Where, before the issue of letters patent therefor, a party
assigns his invention, and letters are lawfully issued to the
assignee in his own name, the latter is entitled, where the
instrument of assignment does not show a different intention, to
obtain a renewal of them at the expiration of the original
Lafayette F. Thompson and Asahel G. Bachelder, claiming to be
inventors of a railroad brake, executed, before letters patent were
issued to them therefore, the following assignment, which was duly
recorded in the Patent Office:
"Whereas we, Lafayette F. Thompson, of Charlestown, and Asahel
G. Bachelder, now or late of Lowell, in the State of Massachusetts,
have invented an improved mode of operating the brakes of railway
cars, and have applied, or intend to apply, for letters patent of
the United States of America therefor."
"Now, therefore, this indenture witnesseth, that for and in
consideration of $100, in hand paid, the receipt whereof is hereby
acknowledged, I have assigned and set over, and do hereby assign,
sell, and set over, to Henry Tanner, of Buffalo, in the State of
New York, all the right, title, and interest whatever which we now
have, or by letters patent would be entitled to have and possess,
in the aforesaid invention, the said invention being described in
the specification as prepared and executed by us, or to be prepared
and executed by us, for the obtaining of said letters patent; the
whole to be enjoyed and held by the said Henry Tanner and his legal
representatives, to the full extent and manner in which the same
should have been or could be held and enjoyed by us had this
assignment never been made."
"And we do, by these presents, authorize the Commissioner of
Patents to issue the said letters patent to the said Henry
Page 98 U. S. 547
and his legal representatives, as the assignee of our whole
right and title to the same and to the new invention
"In witness whereof, we have hereto set our signatures and
seals, this first day of April, A.D. 1852."
"LAFAYETTE F. THOMPSON [SEAL]"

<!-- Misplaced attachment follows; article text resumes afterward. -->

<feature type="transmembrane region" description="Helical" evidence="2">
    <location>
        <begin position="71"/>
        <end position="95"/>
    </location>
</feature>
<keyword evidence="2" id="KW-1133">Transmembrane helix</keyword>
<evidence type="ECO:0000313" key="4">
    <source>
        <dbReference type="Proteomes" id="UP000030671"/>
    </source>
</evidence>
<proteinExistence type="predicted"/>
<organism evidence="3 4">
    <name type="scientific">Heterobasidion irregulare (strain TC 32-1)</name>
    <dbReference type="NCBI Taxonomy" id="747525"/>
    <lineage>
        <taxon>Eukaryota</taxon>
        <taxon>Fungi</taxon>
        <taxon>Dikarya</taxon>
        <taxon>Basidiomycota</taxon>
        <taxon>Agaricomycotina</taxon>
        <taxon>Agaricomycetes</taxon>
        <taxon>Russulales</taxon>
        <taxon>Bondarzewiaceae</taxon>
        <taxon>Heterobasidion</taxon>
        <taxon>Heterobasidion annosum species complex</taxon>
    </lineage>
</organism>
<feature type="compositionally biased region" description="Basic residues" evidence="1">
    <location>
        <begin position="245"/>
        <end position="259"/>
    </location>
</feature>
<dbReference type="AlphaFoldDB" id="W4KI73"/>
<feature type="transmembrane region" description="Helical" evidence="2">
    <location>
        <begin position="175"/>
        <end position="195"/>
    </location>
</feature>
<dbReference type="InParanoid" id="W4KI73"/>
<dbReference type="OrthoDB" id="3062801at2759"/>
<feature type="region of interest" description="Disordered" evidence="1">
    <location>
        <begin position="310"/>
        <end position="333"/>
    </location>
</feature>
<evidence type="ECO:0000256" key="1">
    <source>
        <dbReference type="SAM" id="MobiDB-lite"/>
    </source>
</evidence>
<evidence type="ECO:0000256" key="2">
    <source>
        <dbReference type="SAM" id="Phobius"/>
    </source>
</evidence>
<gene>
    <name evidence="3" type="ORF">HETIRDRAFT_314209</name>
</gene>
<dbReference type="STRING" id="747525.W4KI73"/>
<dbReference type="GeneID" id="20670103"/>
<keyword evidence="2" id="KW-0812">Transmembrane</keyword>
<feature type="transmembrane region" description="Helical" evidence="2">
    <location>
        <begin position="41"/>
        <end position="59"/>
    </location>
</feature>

"ASAHEL G. BACHELDER [SEAL]"
"Witness, R. H. EDDY"
Letters patent were issued on the sixth day of the following
July to Tanner, who, July 13, 1854, assigned to Thomas Sayles all
his remaining right and title in them for the unexpired term
thereof, and "any extension thereof that may hereafter be granted,"
excepting, however, certain reserved territory and specified
railroad corporations. Said letters were renewed and extended for
seven years from July 6, 1866.
After that date, and until some time in 1873, Hendrie infringed
the patents within the territory not so reserved, and Sayles filed
his bill for an account &c., to which Hendrie demurred, upon
the ground that Sayles had no legal title to the extended term. The
demurrer was overruled, and a decree for want of an answer passed
for the complainant. Hendrie thereupon appealed here.
Page 98 U. S. 548
MR. JUSTICE CLIFFORD delivered the opinion of the Court.
Patents or any interest therein may be assigned by an instrument
in writing, and the patentee, his assigns or legal representatives,
may in like manner grant and convey an exclusive right under the
patent, and where the conveyance precedes the granting of the
patent, it may be issued to the assignee, the assignment thereof
being first entered of record in the Patent Office. 16 Stat. 202,
203; Rev.Stat., secs. 4895, 4896.
Sufficient appears to show that the complainant claims to be the
lawful owner of the patented improvement, which consists of a new
mode of operating railroad brakes, and that he became such, as he
alleges, by virtue of an instrument of assignment, bearing date
July 13, 1854, from the assignee of the original inventors.
Prior to the granting of the patent, to-wit, on the first day of
April, 1852, the inventors conveyed and set over to the assignor of
the complainant all the right, title, and interest whatever which
they had, or by letters patent would be entitled to have and
possess, in the described invention, and the record shows
Page 98 U. S. 549
that the assignment was duly recorded in the Patent Office, as
required by law.
Such an assignment may be made before the patent is obtained,
and provision is made that the patent may be issued to the
assignee, provided the application is made and duly sworn to by the
inventor himself, and the assignment is duly recorded. When so
granted, the exclusive interest is vested as a legal estate in the
assignee, who thus becomes the lawful holder of the invention, and
the inventor himself is divested of the legal title. Curtis,
Patents (4th ed.), sec. 168; 16 Stat. 202.
By virtue of the assignment the legal title to the invention
vested in the assignee of the inventors, and the record also shows
that the patent, on the 6th of July, 1852, was duly issued in his